German Chancellor, Economic Agency Leaders Issue Defence of Global Trade Cooperation
Leaders from a host of international economic organisations met with German Chancellor Angela Merkel on Monday 11 June, calling for global approaches to policy problems of international concern, while warning that failing to do so could make it harder to ensure a long-term economic recovery and meet sustainable development objectives.
Merkel met with top officials from the International Monetary Fund (IMF), the Organisation for Economic Co-operation and Development (OECD), the International Labour Organization (ILO), the World Trade Organization (WTO), and the African Development Bank (AfDB). While these meetings occur at least annually, this event marked the first time that the head of the AfDB was present, and also came after a notably contentious meeting of G7 leaders just days before in Charlevoix, Canada. (For more on the G7, see story in this edition)
Trade collaboration of “utmost importance,” officials say
Trade was one of the headline items of the meeting’s agenda, which took place in the German capital city of Berlin. The past several months have seen growing public rifts and debates among the international community on trade, as different international policy steering bodies, country coalitions, and policy analysts have all issued warnings over the worsening state of trade tensions among major players.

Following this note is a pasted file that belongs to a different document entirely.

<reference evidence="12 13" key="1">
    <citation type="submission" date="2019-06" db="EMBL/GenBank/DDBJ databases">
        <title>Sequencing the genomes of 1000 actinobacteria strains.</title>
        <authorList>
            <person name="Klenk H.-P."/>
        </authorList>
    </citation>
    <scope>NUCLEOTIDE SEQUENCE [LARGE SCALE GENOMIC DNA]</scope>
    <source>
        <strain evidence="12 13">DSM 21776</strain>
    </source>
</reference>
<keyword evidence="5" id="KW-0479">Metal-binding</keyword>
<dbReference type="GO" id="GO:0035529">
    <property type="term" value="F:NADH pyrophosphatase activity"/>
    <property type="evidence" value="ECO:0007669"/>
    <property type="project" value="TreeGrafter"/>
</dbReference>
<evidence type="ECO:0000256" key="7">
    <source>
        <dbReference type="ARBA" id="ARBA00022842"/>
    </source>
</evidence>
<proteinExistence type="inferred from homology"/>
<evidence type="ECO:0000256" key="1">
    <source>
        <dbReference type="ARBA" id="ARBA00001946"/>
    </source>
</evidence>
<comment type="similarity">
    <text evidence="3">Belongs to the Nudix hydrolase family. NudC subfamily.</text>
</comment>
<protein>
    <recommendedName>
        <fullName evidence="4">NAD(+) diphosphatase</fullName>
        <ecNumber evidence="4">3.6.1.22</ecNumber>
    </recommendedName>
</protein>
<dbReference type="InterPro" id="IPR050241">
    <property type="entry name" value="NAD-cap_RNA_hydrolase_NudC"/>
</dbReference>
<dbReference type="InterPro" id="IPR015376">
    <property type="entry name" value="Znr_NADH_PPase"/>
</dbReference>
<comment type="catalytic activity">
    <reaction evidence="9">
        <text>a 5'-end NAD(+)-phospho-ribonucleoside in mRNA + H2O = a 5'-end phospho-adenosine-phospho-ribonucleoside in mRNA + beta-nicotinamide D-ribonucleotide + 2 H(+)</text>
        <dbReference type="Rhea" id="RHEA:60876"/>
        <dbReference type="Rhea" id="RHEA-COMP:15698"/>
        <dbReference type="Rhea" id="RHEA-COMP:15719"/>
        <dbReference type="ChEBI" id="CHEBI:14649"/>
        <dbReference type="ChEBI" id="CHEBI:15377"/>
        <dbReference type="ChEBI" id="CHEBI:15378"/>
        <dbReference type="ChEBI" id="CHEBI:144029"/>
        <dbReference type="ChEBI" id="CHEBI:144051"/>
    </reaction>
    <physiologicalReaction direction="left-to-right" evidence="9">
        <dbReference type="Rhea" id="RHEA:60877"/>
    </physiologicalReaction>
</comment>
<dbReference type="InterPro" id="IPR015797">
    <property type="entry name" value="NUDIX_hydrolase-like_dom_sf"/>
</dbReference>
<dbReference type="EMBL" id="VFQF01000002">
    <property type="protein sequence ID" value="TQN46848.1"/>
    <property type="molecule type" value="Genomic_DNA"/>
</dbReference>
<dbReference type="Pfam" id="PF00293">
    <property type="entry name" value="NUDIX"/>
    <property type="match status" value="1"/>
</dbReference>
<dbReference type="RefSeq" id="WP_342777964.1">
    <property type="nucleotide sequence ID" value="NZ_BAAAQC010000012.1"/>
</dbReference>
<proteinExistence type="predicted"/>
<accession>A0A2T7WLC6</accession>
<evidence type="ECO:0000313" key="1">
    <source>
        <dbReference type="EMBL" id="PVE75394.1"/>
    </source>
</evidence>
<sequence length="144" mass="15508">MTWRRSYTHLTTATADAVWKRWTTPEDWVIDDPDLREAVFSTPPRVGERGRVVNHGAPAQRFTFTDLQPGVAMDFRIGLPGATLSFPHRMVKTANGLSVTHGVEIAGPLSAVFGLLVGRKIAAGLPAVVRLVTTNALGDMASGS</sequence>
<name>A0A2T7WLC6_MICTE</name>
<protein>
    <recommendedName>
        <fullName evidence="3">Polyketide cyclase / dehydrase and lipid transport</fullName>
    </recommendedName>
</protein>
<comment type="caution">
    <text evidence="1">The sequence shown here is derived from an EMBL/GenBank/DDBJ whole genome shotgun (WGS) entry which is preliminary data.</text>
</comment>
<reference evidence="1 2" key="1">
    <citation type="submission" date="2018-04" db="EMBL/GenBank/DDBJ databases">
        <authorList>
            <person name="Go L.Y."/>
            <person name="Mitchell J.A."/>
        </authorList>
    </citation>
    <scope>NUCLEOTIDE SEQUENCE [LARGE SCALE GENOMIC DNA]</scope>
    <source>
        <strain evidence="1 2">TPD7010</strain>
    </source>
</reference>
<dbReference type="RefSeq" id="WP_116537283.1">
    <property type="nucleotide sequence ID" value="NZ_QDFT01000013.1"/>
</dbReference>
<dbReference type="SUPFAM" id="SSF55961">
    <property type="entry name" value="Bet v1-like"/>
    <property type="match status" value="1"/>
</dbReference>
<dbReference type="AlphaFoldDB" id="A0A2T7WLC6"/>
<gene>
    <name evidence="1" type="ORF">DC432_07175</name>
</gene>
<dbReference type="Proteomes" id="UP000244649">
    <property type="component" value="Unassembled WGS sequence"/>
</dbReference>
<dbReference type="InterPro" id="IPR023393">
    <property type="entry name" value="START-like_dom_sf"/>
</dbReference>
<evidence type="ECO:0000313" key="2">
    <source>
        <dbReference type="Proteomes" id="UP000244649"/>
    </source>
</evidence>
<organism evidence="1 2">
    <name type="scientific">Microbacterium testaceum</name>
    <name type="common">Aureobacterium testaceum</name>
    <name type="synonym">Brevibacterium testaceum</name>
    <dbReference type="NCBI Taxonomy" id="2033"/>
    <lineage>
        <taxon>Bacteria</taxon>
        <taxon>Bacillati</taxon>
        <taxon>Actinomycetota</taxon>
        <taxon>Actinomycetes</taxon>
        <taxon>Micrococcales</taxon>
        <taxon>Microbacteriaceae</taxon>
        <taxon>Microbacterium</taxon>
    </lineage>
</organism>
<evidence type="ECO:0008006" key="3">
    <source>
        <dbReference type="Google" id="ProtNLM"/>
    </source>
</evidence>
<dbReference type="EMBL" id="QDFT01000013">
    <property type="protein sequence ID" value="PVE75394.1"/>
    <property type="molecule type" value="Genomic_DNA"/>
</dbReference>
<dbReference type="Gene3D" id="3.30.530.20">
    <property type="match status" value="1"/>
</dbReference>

Other related concerns include what these trade tensions could mean not just for the post-war international economic order that has laid the groundwork for present-day commercial relations, but also what they mean for the global economic recovery, especially for other countries of varying economic weights.
“Trade policy cooperation and coordination are more than ever of utmost importance to us,” leaders said in their joint press statement. “Increasing protectionist tendencies provide us with a clear incentive and opportunity to express our strong support for the multilateral trading system.”
The press statement also highlighted the importance of the WTO in this context, including in its role as a stabilising force in the global economy. More specifically, they referred to the need to “strengthen” the Geneva-based trade club, highlighting in particular the organisation’s dispute settlement arm.
The statement did not refer specifically to how country governments and others should do so, however. The WTO is facing a challenging moment in its history, as members debate how to resolve a relatively recent impasse with the US that has caused the organisation’s Appellate Body to have three of its seven seats vacant, along with dealing with more long-standing questions on how to reinvigorate its negotiating arm and strengthen the work of its regular, non-negotiating bodies.